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Tuesday, 10 April 1973
Page: 1285

Mr KERIN (Macarthur) - I wish to raise a matter which is affecting more and more people in my electorate and, I am sure, in all electorates. I will be speaking about the problems of consumers, particularly with respect to the purchase of motor vehicles and so-called warranties. To do this, I will bring to the attention of honourable members one specific case which is typical of many complaints that 1 and State Australian Labor Party members in Macarthur are receiving. On 1st September 1972, a constituent from Shellharbour purchased a Datsun 1200 utility for $2,087, phis registration and insurance. Although the vehicle was sold to him as new on a 6 months or 6,000-mile warranty, it was later learned that the vehicle was a 1971 model. There was no obvious evidence of rust in the vehicle at that time, but after 3 weeks when the utility was put in for servicing if was discovered that there was rust in the panels of the car. Soon after, the paint work began to fade on some panels and the car, instead of being a uniform blue, started to resemble a patchwork of fading panels which could not be restored by rubbing back as it subsequently was learned that the undercoat used was of a gloss base on some panels.

The owner paid $100 in service costs during the 6 months warranty period to preserve the guarantee. He started to suspect that he had been sold a demonstrator model which had been involved in an accident or a second hand vehicle which had been involved in an accident. Neither of these suspicions could be proved. However, his suspicions could well have been true because from then on the vehicle began steadily to deteriorate although, other than a tail shaft wobble that prevented the vehicle being driven above 40 miles an hour, its mechanical condition was not too bad. But the vehicle had become a first grade 'lemon' in the United States vernacular.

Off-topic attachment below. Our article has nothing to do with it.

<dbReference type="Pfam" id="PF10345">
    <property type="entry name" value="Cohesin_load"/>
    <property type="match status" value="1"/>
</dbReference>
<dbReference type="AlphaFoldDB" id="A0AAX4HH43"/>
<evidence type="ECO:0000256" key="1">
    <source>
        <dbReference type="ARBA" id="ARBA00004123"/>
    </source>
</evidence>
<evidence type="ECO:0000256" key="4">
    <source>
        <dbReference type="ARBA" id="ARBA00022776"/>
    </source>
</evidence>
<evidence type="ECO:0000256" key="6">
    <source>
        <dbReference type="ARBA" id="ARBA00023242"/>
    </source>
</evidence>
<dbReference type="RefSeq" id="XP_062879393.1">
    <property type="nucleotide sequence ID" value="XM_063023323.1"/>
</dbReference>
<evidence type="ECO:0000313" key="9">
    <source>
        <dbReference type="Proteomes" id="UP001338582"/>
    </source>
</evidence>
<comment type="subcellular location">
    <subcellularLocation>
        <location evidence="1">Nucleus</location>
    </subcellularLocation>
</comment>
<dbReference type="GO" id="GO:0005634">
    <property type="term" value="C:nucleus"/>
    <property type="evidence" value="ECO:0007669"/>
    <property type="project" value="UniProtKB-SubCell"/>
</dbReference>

From this time on this poor owner engaged in argument between himself and the company from which he bought the car and, eventually, the New South Wales agent, Capitol Motors Ltd. He wrote to the Nissan company in Japan and to the Consumer Affairs Bureau. He went through every process possibly available to him. The list of jobs that eventually the company agreed to do included the following: The bonnet had to be resprayed, the upper outer corners of the windscreen sealing rubber had to be resealed - to no avail, eventually - the corners were sticking out from the bodywork and there were buff marks on the right hand side of the turret. The list goes on for pages and pages. After all this work was done, he again decided, the National Roads and Motorists Association decided after a subsequent inspection and Capitol Motors decided after another inspection that there was still a large amount of work to be done on the car. The front bonnet had to be resprayed again - the rust was showing - the tailgate had to be resprayed, the undercarriage had to be treated with rust prevention material and repainted, windscreen rubbers had to be replaced, the car leaked, there was a whining noise in the differential, there was vibration in the vehicle and it had an erratic fuel gauge. Again, the list goes on. The Japanese company, NissanDatsun, expressed great and prompt concern for this man and his troubles with his vehicle and stated that it considered that the New South Wales State distributor, Capitol Motors, should work to overcome his problems.